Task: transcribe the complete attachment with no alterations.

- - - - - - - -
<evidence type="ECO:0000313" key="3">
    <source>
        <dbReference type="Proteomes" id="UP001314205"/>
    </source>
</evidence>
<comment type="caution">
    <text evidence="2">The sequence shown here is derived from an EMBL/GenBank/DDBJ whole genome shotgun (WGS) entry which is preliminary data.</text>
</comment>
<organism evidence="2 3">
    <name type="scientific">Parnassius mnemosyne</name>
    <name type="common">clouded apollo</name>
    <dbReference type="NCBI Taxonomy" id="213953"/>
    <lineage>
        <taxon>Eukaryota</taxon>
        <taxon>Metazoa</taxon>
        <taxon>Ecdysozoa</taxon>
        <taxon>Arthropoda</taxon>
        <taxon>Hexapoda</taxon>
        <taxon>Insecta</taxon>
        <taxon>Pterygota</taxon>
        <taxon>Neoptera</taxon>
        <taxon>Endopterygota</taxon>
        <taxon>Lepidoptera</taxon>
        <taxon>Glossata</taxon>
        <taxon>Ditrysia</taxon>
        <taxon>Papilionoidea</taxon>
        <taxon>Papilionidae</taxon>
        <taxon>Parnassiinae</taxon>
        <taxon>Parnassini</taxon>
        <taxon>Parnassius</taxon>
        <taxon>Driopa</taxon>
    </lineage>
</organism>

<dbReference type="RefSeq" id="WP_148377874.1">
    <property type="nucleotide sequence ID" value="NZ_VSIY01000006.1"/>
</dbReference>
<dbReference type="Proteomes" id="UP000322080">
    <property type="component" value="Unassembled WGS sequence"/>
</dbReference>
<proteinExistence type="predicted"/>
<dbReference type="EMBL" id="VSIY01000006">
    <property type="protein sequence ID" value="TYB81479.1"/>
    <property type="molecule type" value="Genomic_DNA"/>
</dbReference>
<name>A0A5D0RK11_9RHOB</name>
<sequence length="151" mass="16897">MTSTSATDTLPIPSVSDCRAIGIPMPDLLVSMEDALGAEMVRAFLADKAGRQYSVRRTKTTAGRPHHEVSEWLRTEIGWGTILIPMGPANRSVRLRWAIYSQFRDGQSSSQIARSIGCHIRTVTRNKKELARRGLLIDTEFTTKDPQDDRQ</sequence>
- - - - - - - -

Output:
<evidence type="ECO:0000313" key="3">
    <source>
        <dbReference type="Proteomes" id="UP001314205"/>
    </source>
</evidence>
<comment type="caution">
    <text evidence="2">The sequence shown here is derived from an EMBL/GenBank/DDBJ whole genome shotgun (WGS) entry which is preliminary data.</text>
</comment>
<organism evidence="2 3">
    <name type="scientific">Parnassius mnemosyne</name>
    <name type="common">clouded apollo</name>
    <dbReference type="NCBI Taxonomy" id="213953"/>
    <lineage>
        <taxon>Eukaryota</taxon>
        <taxon>Metazoa</taxon>
        <taxon>Ecdysozoa</taxon>
        <taxon>Arthropoda</taxon>
        <taxon>Hexapoda</taxon>
        <taxon>Insecta</taxon>
        <taxon>Pterygota</taxon>
        <taxon>Neoptera</taxon>
        <taxon>Endopterygota</taxon>
        <taxon>Lepidoptera</taxon>
        <taxon>Glossata</taxon>
        <taxon>Ditrysia</taxon>
        <taxon>Papilionoidea</taxon>
        <taxon>Papilionidae</taxon>
        <taxon>Parnassiinae</taxon>
        <taxon>Parnassini</taxon>
        <taxon>Parnassius</taxon>
        <taxon>Driopa</taxon>
    </lineage>
</organism>

<dbReference type="RefSeq" id="WP_148377874.1">
    <property type="nucleotide sequence ID" value="NZ_VSIY01000006.1"/>
</dbReference>
<dbReference type="Proteomes" id="UP000322080">
    <property type="component" value="Unassembled WGS sequence"/>
</dbReference>
<proteinExistence type="predicted"/>
<dbReference type="EMBL" id="VSIY01000006">
    <property type="protein sequence ID" value="TYB81479.1"/>
    <property type="molecule type" value="Genomic_DNA"/>
</dbReference>
<name>A0A5D0RK11_9RHOB</name>
<sequence length="151" mass="16897">MTSTSATDTLPIPSVSDCRAIGIPMPDLLVSMEDALGAEMVRAFLADKAGRQYSVRRTKTTAGRPHHEVSEWLRTEIGWGTILIPMGPANRSVRLRWAIYSQFRDGQSSSQIARSIGCHIRTVTRNKKELARRGLLIDTEFTTKDPQDDRQ</sequence>